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Gov't runs low on public trust

Rahmat Alizada
Nearly a year since former political rivals Ashraf Ghani and Abdullah Abdullah promised to address voter's economic and security concerns, Afghanistan remains in a state of flux and the public's confidence in the…
12.05.2015  |  Ghazni

Victims' families transport the body of one of 12 Ghazni civilians killed by an April 10 roadside bomb explosion in Khugiyani district.

As the NATO International Security Assistance Force minimize its presence in Afghanistan, local forces have struggled to suppress the Taliban's seasonal attacks in the nation's restive south and an increasingly belligerent insurgency in strategic northern provinces. The precarious balance of power in the new government, in which President Ghani and Chief Executive Officer Abdullah preside over an equal share of ministries, impedes decision-making in Kabul.

Seven months after the Ghani and Abdullah came into power, the crucial post of defense minister remains vacant as the two political camps vie for influence. Compounded with reports of an Islamic State (IS) presence in the country and kidnappings targeting ethnic Hazaras, these developments have raised local fears that the new government lacks the capacity to prevent further chaos.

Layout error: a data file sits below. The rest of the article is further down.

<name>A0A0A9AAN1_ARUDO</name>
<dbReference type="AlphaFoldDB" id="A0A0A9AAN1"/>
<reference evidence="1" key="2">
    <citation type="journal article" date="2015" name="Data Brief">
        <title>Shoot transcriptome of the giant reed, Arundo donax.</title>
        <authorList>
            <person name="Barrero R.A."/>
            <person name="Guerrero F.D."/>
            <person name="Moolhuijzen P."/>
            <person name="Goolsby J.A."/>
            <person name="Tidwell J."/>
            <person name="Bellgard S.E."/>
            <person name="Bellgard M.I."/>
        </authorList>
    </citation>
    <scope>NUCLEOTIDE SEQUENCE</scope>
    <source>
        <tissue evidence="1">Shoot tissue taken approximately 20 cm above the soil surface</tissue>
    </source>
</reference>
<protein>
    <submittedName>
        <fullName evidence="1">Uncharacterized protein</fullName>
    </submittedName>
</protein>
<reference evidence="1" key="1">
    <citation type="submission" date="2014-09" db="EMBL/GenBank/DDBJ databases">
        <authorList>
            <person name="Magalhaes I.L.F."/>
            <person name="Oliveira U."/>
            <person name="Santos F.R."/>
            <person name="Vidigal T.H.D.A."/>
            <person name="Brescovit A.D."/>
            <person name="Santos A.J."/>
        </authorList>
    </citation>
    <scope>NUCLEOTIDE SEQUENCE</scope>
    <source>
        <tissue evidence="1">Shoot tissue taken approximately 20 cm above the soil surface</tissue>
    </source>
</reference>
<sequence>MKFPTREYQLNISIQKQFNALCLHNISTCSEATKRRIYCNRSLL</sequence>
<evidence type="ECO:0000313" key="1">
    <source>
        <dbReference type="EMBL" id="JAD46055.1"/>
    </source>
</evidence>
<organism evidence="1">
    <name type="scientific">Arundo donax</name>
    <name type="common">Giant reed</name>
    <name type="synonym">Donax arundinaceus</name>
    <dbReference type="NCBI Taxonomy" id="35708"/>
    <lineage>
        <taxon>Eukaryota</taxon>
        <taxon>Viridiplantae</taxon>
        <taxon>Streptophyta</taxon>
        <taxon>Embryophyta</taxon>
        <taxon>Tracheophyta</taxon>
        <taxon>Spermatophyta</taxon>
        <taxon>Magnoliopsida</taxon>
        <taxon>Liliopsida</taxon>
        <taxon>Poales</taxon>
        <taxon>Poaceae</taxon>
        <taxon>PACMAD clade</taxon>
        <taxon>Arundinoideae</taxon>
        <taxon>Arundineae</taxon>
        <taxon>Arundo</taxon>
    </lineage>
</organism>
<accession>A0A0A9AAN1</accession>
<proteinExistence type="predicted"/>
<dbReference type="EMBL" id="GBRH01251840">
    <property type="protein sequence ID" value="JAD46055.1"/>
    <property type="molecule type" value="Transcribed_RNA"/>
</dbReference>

Ahead of last year's election, Abdullah promised residents in Ghazni that the highways leading to their province would be safe from explosions and armed attacks. He added that the provincial capital, which was named the Asian Capital of Islamic Culture and Civilization last year, would become a model for other Afghan cities. But after surviving a chain of Taliban attacks that has slowed business and left the province vulnerable to further insurgency, Ghazni resident Asif Husseini recalls Abdullah's pledges with a note of bitterness. “The national unity government has basically increased disunity amongst the people of Afghanistan and escalated the violence,” he says.